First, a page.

Preschool children in who consumed one or more sweet drinks, which included soda, juices and fruit drinks, were twice as likely to be overweight as children who consumed less than one of these drinks per day according to a recent study of low-income preschool children in Missouri, USA.

    Those who consumed 3 or more sweet drinks per day were not more likely to be overweight than those consuming 1-2 sweet drinks per day. Read the entire article | Email this article
    Posted by Larry Hobbs on Thu, Jun 05, 2008 6:04 am | [0] comments

    Friday, February 29, 2008

    SWEETENED BEVERAGES

    Replacing sweetened beverages with water reduces calorie intake by 200 calories per day

    Women who replaced all sweetened caloric beverages with water, reduced their calorie intake by an average of 200 calories per day according to a new study. This effect was sustained for at least a year, and probably indefinitely. Read the entire article | Email this article
    Posted by Larry Hobbs on Fri, Feb 29, 2008 9:13 am | [0] comments
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    © Copyright 2003-2017 - Larry Hobbs - All Rights Reserved.

    Articles with Recent Comments from Readers
    (Click here to see a complete list)
  • Sugar-sweetened soda causes weight gain of 3.5 lbs vs weight loss of 2.2 lbs w/ artificial sweetener

  • Mice who drank fructose-sweetened water gain 63% more than with sucrose-sweetened soft drink

  • Each can of diet soda per day increases risk of overweight by 41%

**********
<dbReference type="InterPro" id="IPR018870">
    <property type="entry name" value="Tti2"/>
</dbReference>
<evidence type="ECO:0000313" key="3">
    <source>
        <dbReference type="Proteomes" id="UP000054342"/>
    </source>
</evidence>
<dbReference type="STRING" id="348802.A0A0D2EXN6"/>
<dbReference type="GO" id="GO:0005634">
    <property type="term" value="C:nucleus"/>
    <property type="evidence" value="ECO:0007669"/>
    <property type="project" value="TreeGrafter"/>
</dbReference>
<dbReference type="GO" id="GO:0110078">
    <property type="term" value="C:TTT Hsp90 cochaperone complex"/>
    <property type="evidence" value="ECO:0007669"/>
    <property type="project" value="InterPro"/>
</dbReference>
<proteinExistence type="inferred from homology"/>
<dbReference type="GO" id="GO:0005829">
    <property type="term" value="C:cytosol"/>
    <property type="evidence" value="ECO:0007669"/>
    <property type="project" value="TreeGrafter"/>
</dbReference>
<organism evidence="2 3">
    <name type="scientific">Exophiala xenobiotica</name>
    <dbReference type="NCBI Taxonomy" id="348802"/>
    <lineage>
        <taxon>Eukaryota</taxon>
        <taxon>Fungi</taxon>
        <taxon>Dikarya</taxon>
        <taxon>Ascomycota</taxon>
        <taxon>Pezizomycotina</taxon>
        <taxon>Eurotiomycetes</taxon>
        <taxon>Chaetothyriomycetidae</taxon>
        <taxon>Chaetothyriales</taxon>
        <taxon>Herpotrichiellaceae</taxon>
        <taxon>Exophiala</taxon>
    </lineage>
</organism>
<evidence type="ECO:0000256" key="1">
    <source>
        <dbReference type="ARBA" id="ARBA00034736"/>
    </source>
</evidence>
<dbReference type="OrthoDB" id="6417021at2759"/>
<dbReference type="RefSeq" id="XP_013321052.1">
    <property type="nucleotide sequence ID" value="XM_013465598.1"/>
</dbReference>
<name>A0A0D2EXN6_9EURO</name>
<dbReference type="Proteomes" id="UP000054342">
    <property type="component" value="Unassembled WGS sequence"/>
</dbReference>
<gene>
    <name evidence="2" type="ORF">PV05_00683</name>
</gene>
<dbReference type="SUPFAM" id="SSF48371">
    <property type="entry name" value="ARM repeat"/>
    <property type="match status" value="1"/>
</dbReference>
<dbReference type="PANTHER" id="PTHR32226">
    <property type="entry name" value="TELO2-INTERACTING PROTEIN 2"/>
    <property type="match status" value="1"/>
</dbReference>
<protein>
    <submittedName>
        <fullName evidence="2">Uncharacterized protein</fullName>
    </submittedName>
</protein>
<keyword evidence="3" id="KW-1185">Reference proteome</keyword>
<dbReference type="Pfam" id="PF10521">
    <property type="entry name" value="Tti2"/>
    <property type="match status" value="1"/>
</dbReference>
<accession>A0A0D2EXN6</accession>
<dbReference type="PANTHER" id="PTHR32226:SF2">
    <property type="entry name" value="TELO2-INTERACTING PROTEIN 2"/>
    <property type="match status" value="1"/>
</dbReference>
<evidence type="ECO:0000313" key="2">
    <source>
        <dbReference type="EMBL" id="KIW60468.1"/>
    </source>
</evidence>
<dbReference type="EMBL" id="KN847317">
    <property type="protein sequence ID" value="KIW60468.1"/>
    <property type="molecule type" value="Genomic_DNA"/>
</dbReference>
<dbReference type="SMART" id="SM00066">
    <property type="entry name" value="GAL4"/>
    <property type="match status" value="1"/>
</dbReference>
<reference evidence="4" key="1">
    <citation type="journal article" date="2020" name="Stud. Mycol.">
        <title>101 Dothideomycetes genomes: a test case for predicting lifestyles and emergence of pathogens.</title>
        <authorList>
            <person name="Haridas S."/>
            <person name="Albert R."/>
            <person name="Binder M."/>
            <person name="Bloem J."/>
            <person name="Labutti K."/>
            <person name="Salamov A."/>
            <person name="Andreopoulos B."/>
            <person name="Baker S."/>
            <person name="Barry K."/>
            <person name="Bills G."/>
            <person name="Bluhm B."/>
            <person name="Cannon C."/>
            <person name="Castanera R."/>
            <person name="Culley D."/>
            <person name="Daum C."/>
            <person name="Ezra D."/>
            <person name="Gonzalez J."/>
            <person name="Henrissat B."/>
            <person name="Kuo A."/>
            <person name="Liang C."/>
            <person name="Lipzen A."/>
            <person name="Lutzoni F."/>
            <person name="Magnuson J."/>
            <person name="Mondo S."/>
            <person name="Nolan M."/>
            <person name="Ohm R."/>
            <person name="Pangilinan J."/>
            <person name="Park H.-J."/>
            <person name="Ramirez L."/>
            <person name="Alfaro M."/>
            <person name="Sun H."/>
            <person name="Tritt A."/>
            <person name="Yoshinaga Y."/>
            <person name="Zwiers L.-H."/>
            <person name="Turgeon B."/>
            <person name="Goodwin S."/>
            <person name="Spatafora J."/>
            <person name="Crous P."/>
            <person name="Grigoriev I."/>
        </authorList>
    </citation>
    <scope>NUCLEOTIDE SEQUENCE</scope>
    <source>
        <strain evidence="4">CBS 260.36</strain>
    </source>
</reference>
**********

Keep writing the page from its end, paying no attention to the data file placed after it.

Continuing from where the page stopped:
• Each daily serving of sugar-sweetened beverages associated with one lbs weight gain over 4 years

  • Liquid calories do not decrease appetite

  • Fast food and sodas may help explain the increase in childhood obesity

  • Each additional serving of sugar-sweetened drink increases risk of obesity in 12-year-olds by 60%

  • One soda per day increases risk of overweight in adults by 27%, UCLA study found

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  • Americans consume 355 calories per day as added sugar, notes American Heart Association

  • The average American consumes 132 calories of high-fructose corn syrup per day

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  • Two-thirds (66%) of all high fructose corn syrup consumed in the United States is through beverages

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  • Calories from sweetened beverages increased 2.4 fold from 1977 to 2001

  • Calories from sweetened beverages plus milk increased calories by 278 per day from 1977 to 2001

  • Eliminating one sugar-sweetened drink per day caused a weight loss of 1.1 pounds after six months, .

  • One sugar-sweetened beverage per day increases the risk of heart attacks in women by 23%

  • Fluid intake in US increased from 79 fluid ounces in 1989 to 100 fluid ounces in 2002

  • From 1965 to 2002, US adults consumed 108 calories from soda, 73 more calories from alcohol

  • In 2002, 30% of US adults consumed one-fourth of calories from beverages vs 17% in 1965

  • Calories from beverages increased from 236 calories in 1965 to 458 calories in 2002

  • Percent of calories from beverages nearly doubled from 1965 to 2002 from 11.8% to 21%

  • Roughly half of increase in calorie consumption from calorically sweetened beverages such as soda

  • Only 7-15% of sugar-sweetened beverages in the US consumed at school

  • Calories from sugar-sweetened beverages and 100% fruit juice: 242 calories in 1994, 270 in 2004

  • Calories from sugar-sweetened beverages and 100% fruit juice in 2-5 year-olds in US: 176 calories

  • Calories from sugar-sweetened beverages and 100% fruit juice in 6-11 year-olds in US: 229 calories